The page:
The project examined socioeconomic trends in Appalachia, analyzed the economic impacts of numerous ARC economic development programs, and determined the perceptions of local stakeholders regarding past impacts and future directions of ARC programs. The three-agency research team brought together nationally recognized expertise in: regional quantitative and economic impact analysis; economic development policy design and implementation; economic development program evaluation; and local and regional economic development strategic planning. All of the senior researchers on the team also have direct experience working in Appalachia, as well as in rural and distressed communities elsewhere.
“This research will help identify which economic development strategies are most effective, and will ultimately help the ARC and others design stronger economic development strategies in the future,” said BBER Director Dr. John Deskins.
Deskins emphasized the importance of examining the effectiveness of ARC’s involvement in the 205,000-square-mile region that follows the spine of the Appalachian Mountains from southern New York to northern Mississippi. The Appalachian Region includes all of West Virginia and parts of 12 other states: Alabama, Georgia, Kentucky, Maryland, Mississippi, New York, North Carolina, Ohio, Pennsylvania, South Carolina, Tennessee and Virginia.
Randy Jackson, geology and geography professor and RRI director, said that while it focuses on the 13-state ARC region, the ARC impact also extends far beyond its own geographic boundaries. “We have an opportunity here to assess and develop a really deep and comprehensive understanding of the tangible effects of ARC’s regional economic development programs,” said Jackson.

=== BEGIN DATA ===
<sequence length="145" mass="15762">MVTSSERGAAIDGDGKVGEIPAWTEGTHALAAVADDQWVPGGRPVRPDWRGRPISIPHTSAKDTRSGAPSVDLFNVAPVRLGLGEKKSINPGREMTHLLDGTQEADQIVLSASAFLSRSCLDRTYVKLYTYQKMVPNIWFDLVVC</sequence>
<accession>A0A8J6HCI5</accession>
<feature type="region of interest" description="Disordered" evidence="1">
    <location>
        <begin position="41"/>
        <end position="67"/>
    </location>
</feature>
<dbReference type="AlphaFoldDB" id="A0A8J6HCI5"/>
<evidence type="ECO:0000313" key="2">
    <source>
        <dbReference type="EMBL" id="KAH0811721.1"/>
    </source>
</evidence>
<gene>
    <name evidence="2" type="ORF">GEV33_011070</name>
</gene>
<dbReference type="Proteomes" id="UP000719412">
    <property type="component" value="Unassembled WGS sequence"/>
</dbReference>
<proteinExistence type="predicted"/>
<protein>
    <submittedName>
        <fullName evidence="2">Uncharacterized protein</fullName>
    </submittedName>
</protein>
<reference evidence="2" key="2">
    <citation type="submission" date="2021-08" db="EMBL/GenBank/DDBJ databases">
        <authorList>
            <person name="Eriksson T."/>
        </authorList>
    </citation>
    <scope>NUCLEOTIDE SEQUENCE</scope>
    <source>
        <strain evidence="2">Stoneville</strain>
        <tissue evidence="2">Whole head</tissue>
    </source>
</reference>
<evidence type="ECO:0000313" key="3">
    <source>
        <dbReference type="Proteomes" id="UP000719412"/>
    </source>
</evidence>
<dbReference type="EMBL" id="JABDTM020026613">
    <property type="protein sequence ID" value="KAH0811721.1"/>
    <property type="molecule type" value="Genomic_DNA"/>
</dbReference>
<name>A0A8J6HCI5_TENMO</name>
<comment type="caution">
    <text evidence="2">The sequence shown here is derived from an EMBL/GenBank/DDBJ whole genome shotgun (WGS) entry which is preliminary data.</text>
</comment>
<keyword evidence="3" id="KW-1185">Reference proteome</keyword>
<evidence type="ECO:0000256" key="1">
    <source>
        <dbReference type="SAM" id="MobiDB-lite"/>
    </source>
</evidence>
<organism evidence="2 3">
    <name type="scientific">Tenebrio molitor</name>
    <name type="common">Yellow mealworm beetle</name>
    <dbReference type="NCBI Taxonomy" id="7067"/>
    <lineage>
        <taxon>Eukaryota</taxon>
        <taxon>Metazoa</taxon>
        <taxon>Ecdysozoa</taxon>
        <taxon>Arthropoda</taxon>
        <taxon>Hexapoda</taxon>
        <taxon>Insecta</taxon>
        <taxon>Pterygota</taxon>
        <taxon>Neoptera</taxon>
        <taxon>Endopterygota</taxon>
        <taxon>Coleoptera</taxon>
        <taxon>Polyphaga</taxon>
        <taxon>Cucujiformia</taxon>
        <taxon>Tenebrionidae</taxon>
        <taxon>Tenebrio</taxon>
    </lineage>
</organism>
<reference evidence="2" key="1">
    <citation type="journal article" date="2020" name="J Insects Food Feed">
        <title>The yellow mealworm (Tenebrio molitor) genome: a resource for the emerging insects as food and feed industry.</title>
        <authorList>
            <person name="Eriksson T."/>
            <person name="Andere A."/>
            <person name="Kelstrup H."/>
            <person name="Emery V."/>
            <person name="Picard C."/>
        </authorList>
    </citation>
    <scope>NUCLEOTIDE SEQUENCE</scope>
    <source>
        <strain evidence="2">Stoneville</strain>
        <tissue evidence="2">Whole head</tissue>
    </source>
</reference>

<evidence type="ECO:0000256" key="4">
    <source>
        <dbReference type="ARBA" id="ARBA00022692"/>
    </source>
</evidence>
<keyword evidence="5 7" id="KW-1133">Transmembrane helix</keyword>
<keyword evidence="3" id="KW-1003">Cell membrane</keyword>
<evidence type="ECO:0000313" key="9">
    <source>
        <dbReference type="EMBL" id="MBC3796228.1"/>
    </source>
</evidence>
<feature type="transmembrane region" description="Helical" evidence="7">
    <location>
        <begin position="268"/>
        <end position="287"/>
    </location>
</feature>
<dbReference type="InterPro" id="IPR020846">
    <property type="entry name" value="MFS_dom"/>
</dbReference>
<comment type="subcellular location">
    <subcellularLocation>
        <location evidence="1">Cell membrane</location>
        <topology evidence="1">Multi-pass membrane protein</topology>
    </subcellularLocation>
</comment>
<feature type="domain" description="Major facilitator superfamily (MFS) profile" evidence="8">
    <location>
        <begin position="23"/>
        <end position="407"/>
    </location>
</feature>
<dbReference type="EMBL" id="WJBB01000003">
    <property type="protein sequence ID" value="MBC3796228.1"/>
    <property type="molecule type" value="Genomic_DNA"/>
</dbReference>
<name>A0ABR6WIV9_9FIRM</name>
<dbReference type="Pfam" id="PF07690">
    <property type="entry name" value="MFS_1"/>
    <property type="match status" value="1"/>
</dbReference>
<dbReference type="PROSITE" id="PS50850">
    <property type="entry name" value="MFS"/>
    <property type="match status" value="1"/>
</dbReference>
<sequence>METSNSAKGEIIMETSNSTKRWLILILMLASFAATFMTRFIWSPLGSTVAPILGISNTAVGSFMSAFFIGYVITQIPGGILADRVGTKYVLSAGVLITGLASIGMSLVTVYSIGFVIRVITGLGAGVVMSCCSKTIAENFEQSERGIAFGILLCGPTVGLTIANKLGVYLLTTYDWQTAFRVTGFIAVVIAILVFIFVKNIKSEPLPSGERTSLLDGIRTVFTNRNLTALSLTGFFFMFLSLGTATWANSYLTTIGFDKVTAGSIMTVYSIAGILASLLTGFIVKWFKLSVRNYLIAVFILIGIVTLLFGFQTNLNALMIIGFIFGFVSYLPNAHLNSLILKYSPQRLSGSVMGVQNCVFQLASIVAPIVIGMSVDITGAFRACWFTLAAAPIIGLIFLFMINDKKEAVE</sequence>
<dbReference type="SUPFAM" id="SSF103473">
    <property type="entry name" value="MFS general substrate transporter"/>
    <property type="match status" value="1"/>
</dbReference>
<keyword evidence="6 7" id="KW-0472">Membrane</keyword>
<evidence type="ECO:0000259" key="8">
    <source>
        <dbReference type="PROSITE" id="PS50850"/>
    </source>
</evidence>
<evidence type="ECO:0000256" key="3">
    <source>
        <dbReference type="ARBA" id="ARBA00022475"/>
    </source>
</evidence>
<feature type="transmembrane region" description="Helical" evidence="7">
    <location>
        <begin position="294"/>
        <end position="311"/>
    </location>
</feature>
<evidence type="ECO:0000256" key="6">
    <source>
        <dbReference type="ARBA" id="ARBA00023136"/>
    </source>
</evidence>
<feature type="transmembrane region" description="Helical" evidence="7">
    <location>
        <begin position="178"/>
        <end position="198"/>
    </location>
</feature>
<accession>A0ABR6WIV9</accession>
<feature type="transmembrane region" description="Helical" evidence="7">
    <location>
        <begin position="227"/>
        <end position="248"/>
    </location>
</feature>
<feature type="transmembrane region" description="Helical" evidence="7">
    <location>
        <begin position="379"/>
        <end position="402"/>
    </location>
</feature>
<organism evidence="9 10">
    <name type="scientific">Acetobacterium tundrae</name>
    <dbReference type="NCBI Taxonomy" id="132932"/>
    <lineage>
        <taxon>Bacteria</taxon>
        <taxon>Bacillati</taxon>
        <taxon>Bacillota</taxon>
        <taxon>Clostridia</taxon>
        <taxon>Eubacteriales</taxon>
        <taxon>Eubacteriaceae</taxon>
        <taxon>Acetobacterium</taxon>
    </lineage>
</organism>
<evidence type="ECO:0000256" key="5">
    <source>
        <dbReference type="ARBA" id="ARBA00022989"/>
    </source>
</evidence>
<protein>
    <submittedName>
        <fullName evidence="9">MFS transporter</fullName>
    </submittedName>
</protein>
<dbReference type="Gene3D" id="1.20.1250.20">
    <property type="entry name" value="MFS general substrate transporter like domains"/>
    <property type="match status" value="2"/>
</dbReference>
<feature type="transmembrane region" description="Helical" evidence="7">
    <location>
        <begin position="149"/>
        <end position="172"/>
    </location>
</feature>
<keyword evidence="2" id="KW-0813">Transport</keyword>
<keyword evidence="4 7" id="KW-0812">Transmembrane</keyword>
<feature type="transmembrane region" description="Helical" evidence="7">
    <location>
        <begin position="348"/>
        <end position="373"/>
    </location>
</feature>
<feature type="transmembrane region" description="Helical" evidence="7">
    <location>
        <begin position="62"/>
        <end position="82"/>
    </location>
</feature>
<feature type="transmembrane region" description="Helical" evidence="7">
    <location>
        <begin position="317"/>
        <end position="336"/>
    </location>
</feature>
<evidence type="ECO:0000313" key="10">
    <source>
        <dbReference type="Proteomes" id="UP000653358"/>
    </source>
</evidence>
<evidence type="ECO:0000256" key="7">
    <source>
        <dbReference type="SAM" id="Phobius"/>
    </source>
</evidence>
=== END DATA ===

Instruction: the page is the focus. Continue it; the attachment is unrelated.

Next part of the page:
Statistics show that 42 percent of the region’s population is rural, compared with 20 percent of the national population.
Major points of the study, as noted by ARC, are as follows:
* Poverty has been cut in half in Appalachia; the rate has dropped from nearly 31 percent in 1960 to 16.6 percent today.
* Only 3.2 percent of Appalachian houses today still lack complete plumbing, as compared with 2.0 percent nationally, a stark improvement from the nearly 14 percent lacking complete plumbing in 1970.
* Infant-mortality rates have dropped by more than two-thirds in Appalachia, moving much closer toward parity with the rest of the nation. But overall mortality rates are also up in the Region, while they continue to fall in the rest of the country.
* The Region has achieved near-parity in high school graduation rates, an important accomplishment; but Appalachia remains behind in post-secondary educational attainment.
* Major progress in reducing the Region’s isolation has been achieved through construction of the Appalachian Development Highway System (ADHS) connecting Appalachia to the Interstate Highway System. As of September 2014, a total of 2,762.9 miles, or 89.4 percent of the 3,090 miles authorized for the ADHS, were either complete or under construction.
* Total economic impacts on the Region of completing the ADHS would, by 2035, result in the creation of an estimated 80,500 jobs, $5 billion in increased value-added production, and $3.2 billion in increased wages for Appalachian workers. At the national level, the estimated return on investment yields $3 for every dollar invested.